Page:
According to the 2014 National Diabetes Statistics Report, over 29 million Americans have diabetes. Of these 29 million, approximately 25% have some form of diabetic retinopathy, a disease caused by the deterioration of blood vessels that nourish the retina. If left untreated, diabetic retinopathy can cause serious vision issues, including blindness.
Preventing diabetic retinopathy starts with the basics of managing diabetes – by carefully controlling blood glucose levels. The American Diabetes Association found that people on standard diabetes treatment developed retinopathy four times as often as people who kept blood sugar levels close to normal. For those who already had diabetic retinopathy, the disease progressed half as often in the group that properly managed their levels.
Another preventative step that diabetics must take is to visit an eye doctor once every year for a comprehensive eye exam. Most patients don’t notice any change in vision during the early stages of diabetic retinopathy, so an eye doctor is the best defense in discovering the disease and quickly recommending treatment. Early diagnosis and treatment are vital to preventing vision loss and with careful monitoring, treatment of diabetic retinopathy can begin before eyesight is affected.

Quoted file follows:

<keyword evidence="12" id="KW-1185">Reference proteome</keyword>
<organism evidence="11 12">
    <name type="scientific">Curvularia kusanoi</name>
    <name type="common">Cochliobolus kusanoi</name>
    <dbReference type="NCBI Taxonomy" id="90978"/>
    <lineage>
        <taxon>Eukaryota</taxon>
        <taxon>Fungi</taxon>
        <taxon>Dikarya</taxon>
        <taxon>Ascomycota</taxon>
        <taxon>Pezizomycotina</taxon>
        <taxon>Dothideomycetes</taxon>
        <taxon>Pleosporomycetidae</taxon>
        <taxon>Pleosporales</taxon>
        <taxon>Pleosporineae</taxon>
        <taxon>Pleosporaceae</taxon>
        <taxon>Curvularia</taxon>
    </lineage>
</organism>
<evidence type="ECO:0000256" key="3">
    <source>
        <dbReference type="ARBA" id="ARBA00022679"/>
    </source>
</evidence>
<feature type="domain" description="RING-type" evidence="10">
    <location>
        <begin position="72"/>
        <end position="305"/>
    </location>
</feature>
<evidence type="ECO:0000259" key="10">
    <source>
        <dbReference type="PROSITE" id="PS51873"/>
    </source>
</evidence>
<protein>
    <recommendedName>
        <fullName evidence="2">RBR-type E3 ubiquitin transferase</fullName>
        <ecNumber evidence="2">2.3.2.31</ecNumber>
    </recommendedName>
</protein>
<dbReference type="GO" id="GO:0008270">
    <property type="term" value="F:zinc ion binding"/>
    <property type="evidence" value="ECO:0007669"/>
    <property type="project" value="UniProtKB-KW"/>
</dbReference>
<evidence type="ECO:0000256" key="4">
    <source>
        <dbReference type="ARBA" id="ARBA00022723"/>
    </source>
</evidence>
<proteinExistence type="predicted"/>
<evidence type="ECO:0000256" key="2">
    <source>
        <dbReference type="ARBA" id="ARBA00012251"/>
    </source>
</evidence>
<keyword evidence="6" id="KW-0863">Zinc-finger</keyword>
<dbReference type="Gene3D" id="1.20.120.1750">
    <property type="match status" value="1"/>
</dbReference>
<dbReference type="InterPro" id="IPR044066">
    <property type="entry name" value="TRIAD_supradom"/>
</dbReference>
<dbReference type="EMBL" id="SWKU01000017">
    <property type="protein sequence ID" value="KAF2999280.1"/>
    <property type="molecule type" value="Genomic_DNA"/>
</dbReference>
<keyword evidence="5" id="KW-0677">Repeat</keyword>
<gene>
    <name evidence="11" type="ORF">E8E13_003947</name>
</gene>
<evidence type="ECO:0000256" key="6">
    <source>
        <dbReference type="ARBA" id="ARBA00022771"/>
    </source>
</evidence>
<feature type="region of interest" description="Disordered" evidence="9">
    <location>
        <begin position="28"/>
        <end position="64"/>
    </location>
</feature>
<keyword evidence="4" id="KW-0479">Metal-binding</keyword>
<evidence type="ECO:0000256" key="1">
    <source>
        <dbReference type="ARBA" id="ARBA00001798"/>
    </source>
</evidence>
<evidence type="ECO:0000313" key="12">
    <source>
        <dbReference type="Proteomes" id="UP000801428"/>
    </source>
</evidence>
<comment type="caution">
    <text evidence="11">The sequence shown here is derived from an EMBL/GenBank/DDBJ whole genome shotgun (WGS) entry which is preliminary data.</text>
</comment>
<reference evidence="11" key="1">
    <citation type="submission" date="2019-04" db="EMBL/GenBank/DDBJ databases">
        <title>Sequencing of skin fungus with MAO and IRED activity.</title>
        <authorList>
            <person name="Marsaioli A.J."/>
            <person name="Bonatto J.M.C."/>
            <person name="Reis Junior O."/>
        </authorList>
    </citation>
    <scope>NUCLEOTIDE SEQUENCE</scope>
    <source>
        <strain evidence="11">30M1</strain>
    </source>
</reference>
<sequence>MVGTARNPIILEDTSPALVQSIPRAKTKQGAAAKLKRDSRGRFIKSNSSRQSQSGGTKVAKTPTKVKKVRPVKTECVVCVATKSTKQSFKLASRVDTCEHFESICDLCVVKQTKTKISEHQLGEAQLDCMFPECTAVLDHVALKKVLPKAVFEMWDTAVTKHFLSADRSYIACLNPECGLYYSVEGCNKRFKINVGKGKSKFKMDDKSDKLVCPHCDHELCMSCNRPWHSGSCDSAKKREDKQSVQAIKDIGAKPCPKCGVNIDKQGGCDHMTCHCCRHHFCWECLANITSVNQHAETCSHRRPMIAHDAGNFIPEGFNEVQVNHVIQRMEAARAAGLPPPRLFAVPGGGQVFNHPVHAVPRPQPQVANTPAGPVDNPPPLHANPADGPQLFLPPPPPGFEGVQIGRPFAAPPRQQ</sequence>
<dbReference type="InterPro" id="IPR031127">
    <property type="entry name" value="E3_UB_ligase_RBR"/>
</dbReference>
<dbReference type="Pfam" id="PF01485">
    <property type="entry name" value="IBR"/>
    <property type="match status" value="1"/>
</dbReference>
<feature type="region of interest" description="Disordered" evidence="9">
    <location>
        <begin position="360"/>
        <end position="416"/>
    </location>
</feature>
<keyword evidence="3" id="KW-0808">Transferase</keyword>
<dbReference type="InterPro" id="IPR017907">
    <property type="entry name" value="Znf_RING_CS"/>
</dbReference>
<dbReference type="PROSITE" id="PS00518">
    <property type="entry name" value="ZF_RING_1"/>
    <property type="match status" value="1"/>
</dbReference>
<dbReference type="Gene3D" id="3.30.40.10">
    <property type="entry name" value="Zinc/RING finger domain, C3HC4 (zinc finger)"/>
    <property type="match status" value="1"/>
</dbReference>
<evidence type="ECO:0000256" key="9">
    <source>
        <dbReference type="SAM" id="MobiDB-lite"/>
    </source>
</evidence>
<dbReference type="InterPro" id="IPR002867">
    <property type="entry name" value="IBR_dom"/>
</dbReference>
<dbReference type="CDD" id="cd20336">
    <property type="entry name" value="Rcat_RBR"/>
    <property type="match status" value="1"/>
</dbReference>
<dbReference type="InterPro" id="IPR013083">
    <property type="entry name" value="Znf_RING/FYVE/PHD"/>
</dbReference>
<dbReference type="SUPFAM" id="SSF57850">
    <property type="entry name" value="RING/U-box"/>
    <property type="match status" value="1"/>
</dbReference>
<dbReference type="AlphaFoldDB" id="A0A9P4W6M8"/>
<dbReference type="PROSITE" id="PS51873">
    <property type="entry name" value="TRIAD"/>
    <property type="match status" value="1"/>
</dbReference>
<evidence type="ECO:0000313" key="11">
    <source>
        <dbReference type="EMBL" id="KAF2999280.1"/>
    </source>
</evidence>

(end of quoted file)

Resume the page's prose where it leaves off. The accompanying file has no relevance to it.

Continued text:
Ophthalmologist Thomas Henderson, M.D. explains, “Clearly, the most important part of maintaining eyesight with diabetes is maintaining normal blood sugar–a hemoglobin A1c level less than 7.0. For every whole unit increase in the A1c, the lifetime risk of all diabetic complications increases by 40%. Speeding down the freeway at 110 miles an hour thinking you won’t have a wreck or end up in jail is just the same delusion as having a hemoglobin A1c of 11.0 thinking you won’t have kidney failure, lose a leg or go blind from diabetic complications.”
Other risk factors for developing diabetic retinopathy include high blood pressure and smoking. If you have high blood pressure, it’s important to get it under control because it can make eye problems worse. Just with many other health conditions, smoking can increase your risk for diabetic retinopathy, among other things. Those who smoke should quit immediately.